The Life & Death of the Most Reverend and Learned Father of Our Church Dr. James Usher: Late Arch-Bishop of Armagh, and Primate of All Ireland. Published in a Sermon at His Funeral at the Abby of Westminster, Aprill 17. 1656. And Now Re-viewed with Some Other Enlargements
E. Tyler, and are to be sold by J. Crook, at the sign of the Ship in St. Pauls Church-yard, 1656 - 119 pages
What people are saying - Write a review
We haven't found any reviews in the usual places.
Other editions - View all
The Life & Death of the Most Reverend and Learned Father of Our Church Dr ...
No preview available - 2020
able according afterwards againſt alſo Anno anſwer Arch-Biſhop Biſhop called charge Church Colledge coming Commons concerned continued dayes death deſire died diſpute Divinity Doctor of Divinity Dublyn Earle England Engliſh excellent expected eyes faith Fames Father fell firſt fome former further gave give given Gods grant hand hath head hear heard himſelfe holy honour Houſe Ireland judgement King known lamented land laſt late learned leaſt leave Letters Library lived London Lord matter minde Miniſters moſt muſt obſerved occaſion once Papiſts Paul perſon pleaſed prayer preached Preacher preſent Primate Proteſtants publick publiſhed received Religion Reverend Saint ſame Samuel ſay ſent Sermon ſet ſhall ſhould ſome Speech ſtudies ſuch taken taking Text themſelves ther theſe things thoſe thought throughout tion took unto uſe Uſher wherein whole writing
Page 64 - Love not the world, nor the things that are in the world. If any man love the world, the love of the Father is not in him.
Page 84 - Creed alone, giving but the sum of each article ; then next time at thrice ; and afterwards, each time an article, as they might be more able to bear it ; and so proportionably the Ten Commandments, Lord's Prayer, and the doctrine of the Sacraments. The good fruit of which was apparent in the vulgar people upon their approach unto the communion...
Page 84 - Lord's Prayer, and the doctrine of the sacraments, the good fruit of which was apparent in the vulgar people upon their approach unto the communion, when, as by the then order, the names of the receivers were to be given in, so some account was constantly taken of their fitness for it.
Page 63 - we desire, that his gracious majesty will be pleased to reserve to himself the most of those peculiar graces, which of late have been offered, the greatest whereof might much better be spared than granted for the dishonour of God and the king, to the prejudice and impeachment of true religion, and countenance of the contrary ; and what is wanting may be supplied by the country, and I shall exhort all good subjects and sound Christians, to show their forwardness in this behalf.
Page 76 - ... them by yourselves in the parliament, wherein that statute was enacted, will plead their excuse. For there, the lords temporal, and all the commons, do in God's name earnestly require and charge all archbishops and bishops, and other ordinaries, that they shall endeavour themselves to the utmost of their knowledge, that the due and true execution of this statute may be had throughout...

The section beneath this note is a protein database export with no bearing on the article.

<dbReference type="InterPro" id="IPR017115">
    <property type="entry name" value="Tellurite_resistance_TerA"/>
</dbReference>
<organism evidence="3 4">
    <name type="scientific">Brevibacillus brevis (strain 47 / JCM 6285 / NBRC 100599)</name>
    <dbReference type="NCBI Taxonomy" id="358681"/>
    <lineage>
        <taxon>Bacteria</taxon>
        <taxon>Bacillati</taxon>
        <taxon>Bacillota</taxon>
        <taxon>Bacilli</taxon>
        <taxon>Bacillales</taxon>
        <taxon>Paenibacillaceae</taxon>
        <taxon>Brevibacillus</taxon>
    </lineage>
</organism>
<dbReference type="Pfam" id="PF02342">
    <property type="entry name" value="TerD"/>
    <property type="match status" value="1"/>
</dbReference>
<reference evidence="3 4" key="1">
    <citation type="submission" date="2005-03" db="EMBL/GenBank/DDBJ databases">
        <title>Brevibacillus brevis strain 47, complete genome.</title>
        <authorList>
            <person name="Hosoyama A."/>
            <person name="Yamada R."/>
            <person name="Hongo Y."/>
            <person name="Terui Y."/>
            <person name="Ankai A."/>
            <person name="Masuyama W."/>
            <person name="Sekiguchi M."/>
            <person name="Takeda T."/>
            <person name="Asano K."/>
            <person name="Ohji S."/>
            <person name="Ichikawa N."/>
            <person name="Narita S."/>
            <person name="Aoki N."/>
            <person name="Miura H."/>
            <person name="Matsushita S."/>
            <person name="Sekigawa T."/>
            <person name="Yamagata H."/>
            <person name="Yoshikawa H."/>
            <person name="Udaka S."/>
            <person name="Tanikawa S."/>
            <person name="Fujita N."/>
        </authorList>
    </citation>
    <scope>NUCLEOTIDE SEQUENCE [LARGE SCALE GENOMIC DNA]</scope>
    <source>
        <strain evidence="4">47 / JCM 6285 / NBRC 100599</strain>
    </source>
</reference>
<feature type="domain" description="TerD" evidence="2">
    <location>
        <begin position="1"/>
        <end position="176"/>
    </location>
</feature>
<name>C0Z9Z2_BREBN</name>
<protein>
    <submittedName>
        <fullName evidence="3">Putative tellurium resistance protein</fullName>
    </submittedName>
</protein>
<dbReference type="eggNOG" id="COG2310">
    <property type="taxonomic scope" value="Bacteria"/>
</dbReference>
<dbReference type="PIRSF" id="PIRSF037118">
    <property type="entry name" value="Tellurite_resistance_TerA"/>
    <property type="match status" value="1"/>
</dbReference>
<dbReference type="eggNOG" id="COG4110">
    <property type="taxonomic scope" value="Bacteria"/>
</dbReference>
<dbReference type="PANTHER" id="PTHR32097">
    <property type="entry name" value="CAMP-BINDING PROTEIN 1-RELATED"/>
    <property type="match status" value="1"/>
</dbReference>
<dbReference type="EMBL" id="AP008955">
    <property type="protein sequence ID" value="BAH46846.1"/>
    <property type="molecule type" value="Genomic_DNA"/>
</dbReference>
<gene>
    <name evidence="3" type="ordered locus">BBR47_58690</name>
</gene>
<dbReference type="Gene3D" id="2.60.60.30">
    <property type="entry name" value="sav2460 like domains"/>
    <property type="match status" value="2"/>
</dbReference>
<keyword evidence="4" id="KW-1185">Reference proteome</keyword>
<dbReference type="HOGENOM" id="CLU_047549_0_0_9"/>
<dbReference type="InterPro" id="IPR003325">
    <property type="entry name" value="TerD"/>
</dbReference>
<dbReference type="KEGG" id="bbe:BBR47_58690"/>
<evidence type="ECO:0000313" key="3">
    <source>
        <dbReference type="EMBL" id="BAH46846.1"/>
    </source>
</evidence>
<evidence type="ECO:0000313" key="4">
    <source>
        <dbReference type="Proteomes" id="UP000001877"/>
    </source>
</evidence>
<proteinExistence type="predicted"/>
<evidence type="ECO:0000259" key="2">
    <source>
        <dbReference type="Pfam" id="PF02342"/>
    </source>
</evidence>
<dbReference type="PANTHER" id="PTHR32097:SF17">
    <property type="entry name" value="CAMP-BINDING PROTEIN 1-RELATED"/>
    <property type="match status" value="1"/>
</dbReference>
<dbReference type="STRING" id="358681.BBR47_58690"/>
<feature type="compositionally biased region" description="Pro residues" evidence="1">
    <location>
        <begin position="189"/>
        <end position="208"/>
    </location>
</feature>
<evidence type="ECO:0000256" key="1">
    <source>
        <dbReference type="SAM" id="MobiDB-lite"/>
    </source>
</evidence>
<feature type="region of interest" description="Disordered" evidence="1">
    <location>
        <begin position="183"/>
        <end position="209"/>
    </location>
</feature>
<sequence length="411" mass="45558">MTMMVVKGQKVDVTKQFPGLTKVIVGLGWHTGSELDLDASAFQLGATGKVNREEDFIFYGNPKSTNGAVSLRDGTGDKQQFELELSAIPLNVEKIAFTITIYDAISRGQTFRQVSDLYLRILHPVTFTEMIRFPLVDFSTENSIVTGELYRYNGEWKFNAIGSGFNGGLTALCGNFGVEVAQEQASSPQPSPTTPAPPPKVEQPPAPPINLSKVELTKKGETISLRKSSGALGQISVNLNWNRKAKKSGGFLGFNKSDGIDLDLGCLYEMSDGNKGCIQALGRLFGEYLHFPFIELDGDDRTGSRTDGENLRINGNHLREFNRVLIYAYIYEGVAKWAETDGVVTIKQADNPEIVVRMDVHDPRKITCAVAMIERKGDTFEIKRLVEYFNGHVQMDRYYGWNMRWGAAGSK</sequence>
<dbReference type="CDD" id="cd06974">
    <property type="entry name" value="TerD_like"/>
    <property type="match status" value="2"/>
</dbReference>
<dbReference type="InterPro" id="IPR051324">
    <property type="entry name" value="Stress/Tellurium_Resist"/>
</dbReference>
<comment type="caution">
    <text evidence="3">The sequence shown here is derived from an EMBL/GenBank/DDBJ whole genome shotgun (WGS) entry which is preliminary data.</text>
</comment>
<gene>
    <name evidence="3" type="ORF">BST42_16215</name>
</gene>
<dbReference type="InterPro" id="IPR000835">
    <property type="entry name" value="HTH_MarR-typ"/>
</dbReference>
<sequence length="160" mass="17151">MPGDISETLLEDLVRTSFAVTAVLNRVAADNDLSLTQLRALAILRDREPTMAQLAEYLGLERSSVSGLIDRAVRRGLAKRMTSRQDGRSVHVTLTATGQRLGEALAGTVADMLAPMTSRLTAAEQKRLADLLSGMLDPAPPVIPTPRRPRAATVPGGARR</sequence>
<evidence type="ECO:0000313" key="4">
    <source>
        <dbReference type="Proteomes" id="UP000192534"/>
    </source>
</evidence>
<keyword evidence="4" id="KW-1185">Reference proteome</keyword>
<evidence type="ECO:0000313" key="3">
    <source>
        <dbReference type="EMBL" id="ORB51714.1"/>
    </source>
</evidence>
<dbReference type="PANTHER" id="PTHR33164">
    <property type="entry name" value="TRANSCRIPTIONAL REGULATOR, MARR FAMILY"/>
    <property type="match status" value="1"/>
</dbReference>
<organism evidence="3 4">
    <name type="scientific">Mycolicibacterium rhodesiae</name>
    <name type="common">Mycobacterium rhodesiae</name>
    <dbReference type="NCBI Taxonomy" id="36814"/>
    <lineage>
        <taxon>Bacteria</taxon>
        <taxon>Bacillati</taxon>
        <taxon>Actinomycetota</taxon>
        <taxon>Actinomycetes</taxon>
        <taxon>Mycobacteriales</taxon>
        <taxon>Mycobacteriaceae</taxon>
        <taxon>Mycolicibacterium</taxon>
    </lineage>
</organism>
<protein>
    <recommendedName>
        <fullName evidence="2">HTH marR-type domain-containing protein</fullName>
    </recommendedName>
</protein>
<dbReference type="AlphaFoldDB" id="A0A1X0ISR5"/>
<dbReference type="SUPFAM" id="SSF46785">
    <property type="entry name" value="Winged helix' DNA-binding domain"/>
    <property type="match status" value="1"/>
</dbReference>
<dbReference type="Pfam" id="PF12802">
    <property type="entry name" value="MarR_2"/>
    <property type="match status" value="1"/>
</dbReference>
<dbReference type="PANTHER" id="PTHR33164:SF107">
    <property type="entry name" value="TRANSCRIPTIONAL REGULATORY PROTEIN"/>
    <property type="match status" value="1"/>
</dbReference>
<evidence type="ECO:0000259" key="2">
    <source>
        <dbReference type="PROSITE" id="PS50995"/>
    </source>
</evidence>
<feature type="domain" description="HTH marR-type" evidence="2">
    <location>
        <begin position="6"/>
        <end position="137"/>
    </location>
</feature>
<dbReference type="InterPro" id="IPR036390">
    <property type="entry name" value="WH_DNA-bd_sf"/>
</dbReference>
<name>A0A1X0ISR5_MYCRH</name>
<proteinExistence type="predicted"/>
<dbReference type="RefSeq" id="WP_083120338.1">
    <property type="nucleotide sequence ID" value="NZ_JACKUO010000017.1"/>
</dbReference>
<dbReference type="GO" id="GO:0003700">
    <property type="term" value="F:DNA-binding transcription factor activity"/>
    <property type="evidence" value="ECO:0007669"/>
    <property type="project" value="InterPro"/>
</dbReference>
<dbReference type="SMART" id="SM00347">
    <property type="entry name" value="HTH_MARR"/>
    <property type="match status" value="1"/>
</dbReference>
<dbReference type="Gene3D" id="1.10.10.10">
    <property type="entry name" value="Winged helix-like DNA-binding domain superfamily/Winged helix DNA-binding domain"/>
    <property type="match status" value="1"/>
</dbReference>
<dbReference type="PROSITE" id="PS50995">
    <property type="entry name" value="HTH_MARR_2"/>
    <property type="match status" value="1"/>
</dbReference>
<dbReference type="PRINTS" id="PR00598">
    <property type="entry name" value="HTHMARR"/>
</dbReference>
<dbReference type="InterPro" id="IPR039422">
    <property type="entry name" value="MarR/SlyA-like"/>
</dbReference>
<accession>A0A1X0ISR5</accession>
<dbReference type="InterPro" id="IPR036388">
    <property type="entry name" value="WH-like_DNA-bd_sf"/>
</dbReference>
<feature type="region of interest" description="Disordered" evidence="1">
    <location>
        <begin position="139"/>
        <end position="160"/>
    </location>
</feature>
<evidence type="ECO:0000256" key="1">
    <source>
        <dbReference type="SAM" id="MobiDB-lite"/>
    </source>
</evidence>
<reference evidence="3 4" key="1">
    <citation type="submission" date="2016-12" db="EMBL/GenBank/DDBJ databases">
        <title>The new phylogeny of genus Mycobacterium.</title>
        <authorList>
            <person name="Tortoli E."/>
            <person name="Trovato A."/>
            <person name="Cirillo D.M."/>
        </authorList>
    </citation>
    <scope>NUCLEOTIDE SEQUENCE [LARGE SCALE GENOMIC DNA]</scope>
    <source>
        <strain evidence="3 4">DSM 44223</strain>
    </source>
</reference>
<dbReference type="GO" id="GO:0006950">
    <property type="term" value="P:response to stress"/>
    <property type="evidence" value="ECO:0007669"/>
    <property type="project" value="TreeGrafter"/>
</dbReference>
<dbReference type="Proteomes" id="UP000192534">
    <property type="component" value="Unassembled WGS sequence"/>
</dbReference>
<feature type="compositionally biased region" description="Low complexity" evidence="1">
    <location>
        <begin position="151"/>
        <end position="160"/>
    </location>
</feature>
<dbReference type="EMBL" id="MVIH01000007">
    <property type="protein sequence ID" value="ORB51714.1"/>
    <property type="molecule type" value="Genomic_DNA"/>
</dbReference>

Page 64 - ... foretelling, as he had often done, of judgments for these our inclinations to such permissions and tolerations, that, wherein men might think to be gainers, at the end they would be losers; and applying to the then present times that speech of Jeremiah to Baruch, of God's being about to pluck up what he had planted, and to break down what he had built; and his bidding him not to seek great things for himself.
Page 26 - The education which that College then gave was very eminent. At the first foundation there were but four0 Fellows, and yet the tongues and arts were very exactly taught to all the students, being divided into several classes. Aristotle's text was read in Greek by each tutor to his pupils. Three lectures a day every Fellow read, at each of which there was a disputation upon what had been then read, or the lecture before, and, among other ways, they were ordered to dispute more Socratico. On...
Page 26 - Fellows, and yet the tongues and arts were very exactly taught to all the students, being divided into several classes. Aristotle's text was read in Greek by each tutor to his pupils. Three lectures a day every Fellow read, at each of which there was a disputation upon what had been then read, or the lecture before, and, among other ways, they were ordered to dispute more Socratico. On Saturday, in the afternoon, each tutor read, in Latin, a lecture on divinity to his pupils, and dictated it so deliberately...
Page 25 - January, 1593-4. was so ordered upon design by the governors of it, observing the pregnancy and forwardness of him ; that it might be a future honour to it to have it upon record, in the frontispiece of their admission-book, and so accordingly the first graduate, fellow, proctor, and all other degrees originally from thence.